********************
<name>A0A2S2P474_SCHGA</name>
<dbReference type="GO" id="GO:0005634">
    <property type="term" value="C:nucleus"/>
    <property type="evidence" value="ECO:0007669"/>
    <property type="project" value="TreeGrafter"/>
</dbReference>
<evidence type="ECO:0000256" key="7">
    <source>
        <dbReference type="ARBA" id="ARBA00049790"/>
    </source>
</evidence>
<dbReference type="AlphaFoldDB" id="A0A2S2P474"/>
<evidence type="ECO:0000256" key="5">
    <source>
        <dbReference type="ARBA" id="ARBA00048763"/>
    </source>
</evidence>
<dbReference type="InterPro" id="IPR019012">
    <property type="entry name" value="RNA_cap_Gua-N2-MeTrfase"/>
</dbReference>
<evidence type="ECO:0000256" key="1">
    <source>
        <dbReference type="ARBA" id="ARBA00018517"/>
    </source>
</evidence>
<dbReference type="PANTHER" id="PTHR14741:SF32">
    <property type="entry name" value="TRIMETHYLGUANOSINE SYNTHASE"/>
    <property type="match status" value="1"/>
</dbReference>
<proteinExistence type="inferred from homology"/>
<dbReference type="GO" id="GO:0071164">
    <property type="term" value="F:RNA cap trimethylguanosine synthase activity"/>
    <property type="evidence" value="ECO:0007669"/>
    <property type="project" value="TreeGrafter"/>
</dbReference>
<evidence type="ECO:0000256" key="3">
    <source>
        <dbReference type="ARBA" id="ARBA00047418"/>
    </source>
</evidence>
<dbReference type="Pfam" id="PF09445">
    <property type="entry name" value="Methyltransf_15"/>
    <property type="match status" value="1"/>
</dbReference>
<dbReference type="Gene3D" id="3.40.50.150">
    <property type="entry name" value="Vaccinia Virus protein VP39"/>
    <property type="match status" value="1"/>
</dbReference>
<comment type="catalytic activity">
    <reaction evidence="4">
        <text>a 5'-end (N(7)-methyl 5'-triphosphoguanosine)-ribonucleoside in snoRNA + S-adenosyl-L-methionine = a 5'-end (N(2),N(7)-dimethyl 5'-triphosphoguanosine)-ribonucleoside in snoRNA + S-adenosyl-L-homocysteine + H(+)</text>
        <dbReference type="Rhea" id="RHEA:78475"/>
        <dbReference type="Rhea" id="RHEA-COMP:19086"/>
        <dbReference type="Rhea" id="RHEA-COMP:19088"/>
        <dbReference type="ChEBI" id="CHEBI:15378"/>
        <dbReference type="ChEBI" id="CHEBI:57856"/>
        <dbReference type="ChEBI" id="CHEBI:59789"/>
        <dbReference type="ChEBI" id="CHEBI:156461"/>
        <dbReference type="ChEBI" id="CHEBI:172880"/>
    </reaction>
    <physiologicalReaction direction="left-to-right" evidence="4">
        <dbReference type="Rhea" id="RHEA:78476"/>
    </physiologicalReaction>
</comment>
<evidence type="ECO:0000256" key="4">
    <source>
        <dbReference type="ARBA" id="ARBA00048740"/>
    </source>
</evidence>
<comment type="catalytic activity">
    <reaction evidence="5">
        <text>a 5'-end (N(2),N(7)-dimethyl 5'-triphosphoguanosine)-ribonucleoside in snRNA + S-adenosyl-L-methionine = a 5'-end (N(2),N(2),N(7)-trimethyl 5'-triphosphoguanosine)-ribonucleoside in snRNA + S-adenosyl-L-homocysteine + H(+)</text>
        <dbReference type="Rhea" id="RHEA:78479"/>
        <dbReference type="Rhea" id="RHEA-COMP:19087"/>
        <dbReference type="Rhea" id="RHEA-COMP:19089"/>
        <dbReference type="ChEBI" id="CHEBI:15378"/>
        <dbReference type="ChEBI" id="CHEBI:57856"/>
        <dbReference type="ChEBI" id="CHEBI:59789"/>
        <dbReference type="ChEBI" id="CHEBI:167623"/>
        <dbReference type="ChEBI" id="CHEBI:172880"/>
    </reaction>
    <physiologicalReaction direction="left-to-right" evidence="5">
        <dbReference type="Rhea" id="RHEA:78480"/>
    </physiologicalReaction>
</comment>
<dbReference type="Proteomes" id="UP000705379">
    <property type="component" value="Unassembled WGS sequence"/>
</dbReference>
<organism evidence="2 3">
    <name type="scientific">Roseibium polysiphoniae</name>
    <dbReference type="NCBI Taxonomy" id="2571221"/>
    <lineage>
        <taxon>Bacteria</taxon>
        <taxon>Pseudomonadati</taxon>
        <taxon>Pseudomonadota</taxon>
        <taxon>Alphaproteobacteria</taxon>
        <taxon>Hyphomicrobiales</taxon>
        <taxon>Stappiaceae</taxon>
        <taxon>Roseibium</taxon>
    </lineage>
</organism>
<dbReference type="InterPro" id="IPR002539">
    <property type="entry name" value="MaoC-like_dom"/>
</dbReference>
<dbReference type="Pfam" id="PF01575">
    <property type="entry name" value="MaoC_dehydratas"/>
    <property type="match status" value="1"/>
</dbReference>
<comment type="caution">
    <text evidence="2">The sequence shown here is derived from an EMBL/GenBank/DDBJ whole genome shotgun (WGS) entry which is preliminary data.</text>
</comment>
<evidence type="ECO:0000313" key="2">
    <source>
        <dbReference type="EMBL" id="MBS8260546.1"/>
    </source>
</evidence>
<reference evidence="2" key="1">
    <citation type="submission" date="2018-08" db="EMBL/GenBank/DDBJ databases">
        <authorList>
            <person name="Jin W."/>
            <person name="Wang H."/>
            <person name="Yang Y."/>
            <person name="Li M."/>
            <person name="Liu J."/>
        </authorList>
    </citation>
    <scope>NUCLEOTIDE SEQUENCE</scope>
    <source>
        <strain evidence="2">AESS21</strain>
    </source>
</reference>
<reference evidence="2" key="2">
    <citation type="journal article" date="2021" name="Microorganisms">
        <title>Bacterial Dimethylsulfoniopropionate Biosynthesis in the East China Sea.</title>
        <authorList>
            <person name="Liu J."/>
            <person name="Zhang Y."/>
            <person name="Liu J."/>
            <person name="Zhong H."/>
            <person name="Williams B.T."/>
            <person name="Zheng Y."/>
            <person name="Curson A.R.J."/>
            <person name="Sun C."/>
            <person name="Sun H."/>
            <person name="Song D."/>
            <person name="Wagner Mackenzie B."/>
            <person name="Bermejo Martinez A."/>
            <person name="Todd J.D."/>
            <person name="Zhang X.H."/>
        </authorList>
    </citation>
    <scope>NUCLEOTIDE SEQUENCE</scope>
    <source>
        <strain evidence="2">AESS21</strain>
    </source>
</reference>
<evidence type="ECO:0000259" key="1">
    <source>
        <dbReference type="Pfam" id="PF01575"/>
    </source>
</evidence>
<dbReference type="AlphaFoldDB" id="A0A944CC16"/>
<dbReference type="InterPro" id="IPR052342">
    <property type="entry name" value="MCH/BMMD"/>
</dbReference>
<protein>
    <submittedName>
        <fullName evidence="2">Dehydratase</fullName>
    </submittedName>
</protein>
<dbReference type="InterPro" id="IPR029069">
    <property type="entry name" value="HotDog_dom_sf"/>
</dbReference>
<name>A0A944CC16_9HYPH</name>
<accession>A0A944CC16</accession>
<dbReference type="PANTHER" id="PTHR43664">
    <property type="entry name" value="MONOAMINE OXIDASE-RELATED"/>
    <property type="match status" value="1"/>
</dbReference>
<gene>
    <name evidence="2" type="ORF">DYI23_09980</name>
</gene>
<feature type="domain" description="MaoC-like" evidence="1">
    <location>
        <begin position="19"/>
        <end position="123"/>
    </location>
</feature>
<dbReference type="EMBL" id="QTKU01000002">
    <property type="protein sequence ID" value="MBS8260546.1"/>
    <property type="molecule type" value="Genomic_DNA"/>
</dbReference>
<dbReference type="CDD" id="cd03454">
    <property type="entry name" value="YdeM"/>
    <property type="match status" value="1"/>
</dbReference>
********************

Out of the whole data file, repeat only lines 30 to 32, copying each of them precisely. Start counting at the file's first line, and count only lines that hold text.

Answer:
<proteinExistence type="inferred from homology"/>
<dbReference type="GO" id="GO:0071164">
    <property type="term" value="F:RNA cap trimethylguanosine synthase activity"/>